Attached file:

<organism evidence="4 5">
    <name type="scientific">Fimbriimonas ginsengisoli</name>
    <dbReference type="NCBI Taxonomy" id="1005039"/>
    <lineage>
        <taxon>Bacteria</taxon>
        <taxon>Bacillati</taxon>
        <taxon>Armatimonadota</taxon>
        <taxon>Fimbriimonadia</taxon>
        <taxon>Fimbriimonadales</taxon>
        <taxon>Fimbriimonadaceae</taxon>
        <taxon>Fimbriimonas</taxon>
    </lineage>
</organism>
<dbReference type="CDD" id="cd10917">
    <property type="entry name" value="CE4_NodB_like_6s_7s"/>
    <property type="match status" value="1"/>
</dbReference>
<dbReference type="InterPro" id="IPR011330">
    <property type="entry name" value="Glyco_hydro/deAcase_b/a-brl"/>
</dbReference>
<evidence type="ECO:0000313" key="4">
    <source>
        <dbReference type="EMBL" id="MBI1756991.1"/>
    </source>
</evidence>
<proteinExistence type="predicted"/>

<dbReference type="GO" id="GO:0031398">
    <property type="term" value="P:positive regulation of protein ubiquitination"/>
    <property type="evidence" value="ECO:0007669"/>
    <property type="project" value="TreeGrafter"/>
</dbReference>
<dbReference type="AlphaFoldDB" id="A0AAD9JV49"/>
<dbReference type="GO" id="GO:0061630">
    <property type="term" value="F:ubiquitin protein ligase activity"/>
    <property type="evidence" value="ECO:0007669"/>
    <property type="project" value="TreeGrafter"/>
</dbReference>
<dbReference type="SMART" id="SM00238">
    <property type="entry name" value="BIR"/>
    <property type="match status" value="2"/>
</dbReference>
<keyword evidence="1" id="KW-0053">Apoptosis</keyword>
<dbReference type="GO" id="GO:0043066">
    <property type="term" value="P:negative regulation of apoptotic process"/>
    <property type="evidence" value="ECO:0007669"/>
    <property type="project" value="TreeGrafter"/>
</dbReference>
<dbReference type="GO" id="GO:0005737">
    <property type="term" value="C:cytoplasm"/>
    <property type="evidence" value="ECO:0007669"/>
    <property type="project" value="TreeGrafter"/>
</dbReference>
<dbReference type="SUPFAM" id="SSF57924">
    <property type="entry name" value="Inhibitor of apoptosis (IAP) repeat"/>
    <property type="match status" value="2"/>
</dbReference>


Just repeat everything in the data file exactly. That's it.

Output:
<organism evidence="4 5">
    <name type="scientific">Fimbriimonas ginsengisoli</name>
    <dbReference type="NCBI Taxonomy" id="1005039"/>
    <lineage>
        <taxon>Bacteria</taxon>
        <taxon>Bacillati</taxon>
        <taxon>Armatimonadota</taxon>
        <taxon>Fimbriimonadia</taxon>
        <taxon>Fimbriimonadales</taxon>
        <taxon>Fimbriimonadaceae</taxon>
        <taxon>Fimbriimonas</taxon>
    </lineage>
</organism>
<dbReference type="CDD" id="cd10917">
    <property type="entry name" value="CE4_NodB_like_6s_7s"/>
    <property type="match status" value="1"/>
</dbReference>
<dbReference type="InterPro" id="IPR011330">
    <property type="entry name" value="Glyco_hydro/deAcase_b/a-brl"/>
</dbReference>
<evidence type="ECO:0000313" key="4">
    <source>
        <dbReference type="EMBL" id="MBI1756991.1"/>
    </source>
</evidence>
<proteinExistence type="predicted"/>

<dbReference type="GO" id="GO:0031398">
    <property type="term" value="P:positive regulation of protein ubiquitination"/>
    <property type="evidence" value="ECO:0007669"/>
    <property type="project" value="TreeGrafter"/>
</dbReference>
<dbReference type="AlphaFoldDB" id="A0AAD9JV49"/>
<dbReference type="GO" id="GO:0061630">
    <property type="term" value="F:ubiquitin protein ligase activity"/>
    <property type="evidence" value="ECO:0007669"/>
    <property type="project" value="TreeGrafter"/>
</dbReference>
<dbReference type="SMART" id="SM00238">
    <property type="entry name" value="BIR"/>
    <property type="match status" value="2"/>
</dbReference>
<keyword evidence="1" id="KW-0053">Apoptosis</keyword>
<dbReference type="GO" id="GO:0043066">
    <property type="term" value="P:negative regulation of apoptotic process"/>
    <property type="evidence" value="ECO:0007669"/>
    <property type="project" value="TreeGrafter"/>
</dbReference>
<dbReference type="GO" id="GO:0005737">
    <property type="term" value="C:cytoplasm"/>
    <property type="evidence" value="ECO:0007669"/>
    <property type="project" value="TreeGrafter"/>
</dbReference>
<dbReference type="SUPFAM" id="SSF57924">
    <property type="entry name" value="Inhibitor of apoptosis (IAP) repeat"/>
    <property type="match status" value="2"/>
</dbReference>